Since most of her novels are set in cultures outside of her own, she does a lot of homework to ensure that she portrays the culture accurately and compassionately. Upon traveling to the settings where her novels take place, she studies the weather, such as “the way the sun feels on your skin, the way the moisture nestles in the valleys.” She studies plants, trees, animals, as well as the cultural environment—speech patterns, work habits, relationships, history, food, art, music, literature, and more. She also begins with the stories she has heard from people during her travels. “I combine them and change and rearrange details, so that in the end, they bear little resemblance to the real stories I’ve heard,” she told Schneider.
In 1990, Staples received a Newbery Honor Medal for her first novel, Shabanu: Daughter of the Wind (1989). Shabanu, along with its sequel, Haveli (1993), is set in the Cholistan Desert in Pakistan. Shabanu is a coming-of-age story about a young Pakistani woman who realizes that it is not for her to determine the direction of her life; it is up to her father to decide. Haveli picks the story up years later after Shabanu has been given in marriage to an elderly man and has presented him with a daughter. Staples states on her website that almost all of the characters in these two novels are based on people she met in Cholistan. The character Shabanu was inspired by a girl named Maryam, whom Staples met in a settlement named Yazmin. “She was a very fierce, proud, independent girl whose parents had died. She was being raised by her grandmother, and in many ways, she also was the basis for the character of Fatima, and her grandmother was the basis for Auntie Sharma,” Staples said. “The relationship between Shabanu and her sister Phulan probably was based on my relationship with my own sister, Karen.” In a New York Times book review, Maurya Simon said that Staples had “managed to present to her readers an engaging and convincing portrait of an adolescent girl who is alternately bewildered and exhilarated by her changing mind and body. At the same time, the author offers rich and provocative insights into a culture so distanced from rock videos and designer jeans as to seem extra-planetary.”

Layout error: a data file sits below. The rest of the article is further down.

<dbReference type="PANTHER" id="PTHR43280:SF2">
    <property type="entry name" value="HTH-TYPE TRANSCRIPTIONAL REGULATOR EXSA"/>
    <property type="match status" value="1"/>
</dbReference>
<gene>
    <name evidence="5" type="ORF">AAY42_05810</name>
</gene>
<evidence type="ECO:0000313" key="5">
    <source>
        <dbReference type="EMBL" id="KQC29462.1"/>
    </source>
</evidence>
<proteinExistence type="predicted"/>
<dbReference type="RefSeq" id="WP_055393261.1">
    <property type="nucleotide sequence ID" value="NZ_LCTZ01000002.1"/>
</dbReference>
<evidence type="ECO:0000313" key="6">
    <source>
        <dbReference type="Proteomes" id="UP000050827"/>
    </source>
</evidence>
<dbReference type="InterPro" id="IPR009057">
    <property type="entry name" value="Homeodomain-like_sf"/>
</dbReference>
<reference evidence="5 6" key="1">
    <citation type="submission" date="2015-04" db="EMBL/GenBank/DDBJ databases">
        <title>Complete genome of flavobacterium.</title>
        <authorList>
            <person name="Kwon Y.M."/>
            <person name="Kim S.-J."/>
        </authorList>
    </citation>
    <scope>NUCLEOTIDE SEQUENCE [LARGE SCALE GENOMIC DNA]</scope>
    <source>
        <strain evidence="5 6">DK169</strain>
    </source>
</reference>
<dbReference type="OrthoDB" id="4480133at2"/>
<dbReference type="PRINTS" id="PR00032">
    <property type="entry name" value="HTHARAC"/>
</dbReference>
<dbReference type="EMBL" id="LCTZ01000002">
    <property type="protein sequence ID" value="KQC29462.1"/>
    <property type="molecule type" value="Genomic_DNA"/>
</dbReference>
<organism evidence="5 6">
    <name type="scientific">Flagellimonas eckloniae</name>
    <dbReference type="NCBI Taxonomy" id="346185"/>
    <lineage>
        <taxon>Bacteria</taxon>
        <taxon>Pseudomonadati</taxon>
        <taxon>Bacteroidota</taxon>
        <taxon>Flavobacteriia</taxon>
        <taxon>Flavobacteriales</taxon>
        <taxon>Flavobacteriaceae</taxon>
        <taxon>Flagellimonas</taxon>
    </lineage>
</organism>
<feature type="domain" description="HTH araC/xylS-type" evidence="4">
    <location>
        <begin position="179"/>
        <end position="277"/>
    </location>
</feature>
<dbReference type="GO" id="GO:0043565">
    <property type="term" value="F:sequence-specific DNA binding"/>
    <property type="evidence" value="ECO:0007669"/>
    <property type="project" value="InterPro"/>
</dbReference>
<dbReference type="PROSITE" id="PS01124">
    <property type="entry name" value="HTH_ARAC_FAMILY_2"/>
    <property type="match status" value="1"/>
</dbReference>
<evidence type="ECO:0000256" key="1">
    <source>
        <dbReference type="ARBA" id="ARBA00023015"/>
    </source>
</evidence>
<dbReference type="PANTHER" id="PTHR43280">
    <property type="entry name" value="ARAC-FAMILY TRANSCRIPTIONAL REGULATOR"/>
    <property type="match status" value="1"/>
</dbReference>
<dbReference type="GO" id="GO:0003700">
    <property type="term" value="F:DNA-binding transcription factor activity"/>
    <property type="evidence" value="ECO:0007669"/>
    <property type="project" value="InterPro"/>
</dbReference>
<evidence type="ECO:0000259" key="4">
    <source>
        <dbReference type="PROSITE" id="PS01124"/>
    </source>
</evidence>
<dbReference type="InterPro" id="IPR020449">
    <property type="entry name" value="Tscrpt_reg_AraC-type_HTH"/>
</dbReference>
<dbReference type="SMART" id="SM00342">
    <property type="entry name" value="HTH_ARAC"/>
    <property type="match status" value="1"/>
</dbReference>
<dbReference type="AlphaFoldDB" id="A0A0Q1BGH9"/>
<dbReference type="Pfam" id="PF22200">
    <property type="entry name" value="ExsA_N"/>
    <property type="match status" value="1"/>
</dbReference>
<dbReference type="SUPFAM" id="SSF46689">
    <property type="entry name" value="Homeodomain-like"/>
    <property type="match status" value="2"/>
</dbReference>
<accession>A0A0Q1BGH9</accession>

Her third novel, Dangerous Skies (1996), is not only a shift in subject matter but was also written when Staples returned to the United States and wanted to “make sense out of all her feelings of dislocation” that resulted from the culture shock she experienced. After returning from Asia and moving to the Chesapeake Bay area, she became friends with two neighboring 12-year-old boys—one white and one African-American—who were best friends. By the time the boys reached adolescence, the parents of the white child became concerned with the friendship. The two boys eventually became the models for Tunes and Buck, the two main characters who, despite being raised together, are affected by prejudices. Staples said the idea for the story was also sparked by the fact that she had been living in India and Pakistan and other parts of Asia for many years, and she “expected that racism would be gone by the time she came home.”
Like her first two novels, Shiva’s Fire (2000), a story that centers on a young girl named Parvati who has a mystical aura and a talent for dance, is set in Asia. Drawing Staples to this part of the world is the fact that she lived in India and Pakistan for more than seven years, during which she wrote about and studied aspects of people’s lives. She also spent six years in Hong Kong writing and editing material from all over Asia, including India and Pakistan. “It’s the part of the world I know best,” Staples told Dean Schneider. After living in India for four years, Staples stated on her Website that writing Shiva’s Fire was her attempt to understand Hindu beliefs and how they apply those beliefs to everyday life. “Shiva’s Fire required a tremendous amount of research and two trips back to southern Asia,” she told Publishers Weekly. While researching in India, she interviewed religious leaders to better learn the principles of Hinduism, and she attended a dance school to observe young dancers.